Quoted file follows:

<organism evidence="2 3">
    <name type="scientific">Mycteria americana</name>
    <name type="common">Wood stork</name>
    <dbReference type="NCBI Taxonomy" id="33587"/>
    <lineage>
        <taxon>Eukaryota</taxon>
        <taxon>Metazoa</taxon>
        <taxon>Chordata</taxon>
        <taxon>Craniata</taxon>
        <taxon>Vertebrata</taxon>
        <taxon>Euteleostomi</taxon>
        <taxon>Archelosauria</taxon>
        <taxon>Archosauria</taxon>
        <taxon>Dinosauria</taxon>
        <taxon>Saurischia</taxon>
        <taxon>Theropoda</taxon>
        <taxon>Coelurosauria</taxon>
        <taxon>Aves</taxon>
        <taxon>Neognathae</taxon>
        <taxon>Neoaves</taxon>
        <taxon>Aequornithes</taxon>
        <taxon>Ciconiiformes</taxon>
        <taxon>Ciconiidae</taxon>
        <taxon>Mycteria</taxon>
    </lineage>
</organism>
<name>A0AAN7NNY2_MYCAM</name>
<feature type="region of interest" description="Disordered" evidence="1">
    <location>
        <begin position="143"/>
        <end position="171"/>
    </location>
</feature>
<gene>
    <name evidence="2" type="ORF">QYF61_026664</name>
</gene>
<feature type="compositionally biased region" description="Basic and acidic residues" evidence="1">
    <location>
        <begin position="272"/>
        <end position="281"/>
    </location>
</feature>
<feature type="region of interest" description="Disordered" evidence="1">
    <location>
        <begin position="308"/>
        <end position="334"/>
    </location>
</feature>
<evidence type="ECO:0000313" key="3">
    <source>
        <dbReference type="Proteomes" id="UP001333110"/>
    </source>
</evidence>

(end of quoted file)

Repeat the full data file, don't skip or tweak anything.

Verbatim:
<organism evidence="2 3">
    <name type="scientific">Mycteria americana</name>
    <name type="common">Wood stork</name>
    <dbReference type="NCBI Taxonomy" id="33587"/>
    <lineage>
        <taxon>Eukaryota</taxon>
        <taxon>Metazoa</taxon>
        <taxon>Chordata</taxon>
        <taxon>Craniata</taxon>
        <taxon>Vertebrata</taxon>
        <taxon>Euteleostomi</taxon>
        <taxon>Archelosauria</taxon>
        <taxon>Archosauria</taxon>
        <taxon>Dinosauria</taxon>
        <taxon>Saurischia</taxon>
        <taxon>Theropoda</taxon>
        <taxon>Coelurosauria</taxon>
        <taxon>Aves</taxon>
        <taxon>Neognathae</taxon>
        <taxon>Neoaves</taxon>
        <taxon>Aequornithes</taxon>
        <taxon>Ciconiiformes</taxon>
        <taxon>Ciconiidae</taxon>
        <taxon>Mycteria</taxon>
    </lineage>
</organism>
<name>A0AAN7NNY2_MYCAM</name>
<feature type="region of interest" description="Disordered" evidence="1">
    <location>
        <begin position="143"/>
        <end position="171"/>
    </location>
</feature>
<gene>
    <name evidence="2" type="ORF">QYF61_026664</name>
</gene>
<feature type="compositionally biased region" description="Basic and acidic residues" evidence="1">
    <location>
        <begin position="272"/>
        <end position="281"/>
    </location>
</feature>
<feature type="region of interest" description="Disordered" evidence="1">
    <location>
        <begin position="308"/>
        <end position="334"/>
    </location>
</feature>
<evidence type="ECO:0000313" key="3">
    <source>
        <dbReference type="Proteomes" id="UP001333110"/>
    </source>
</evidence>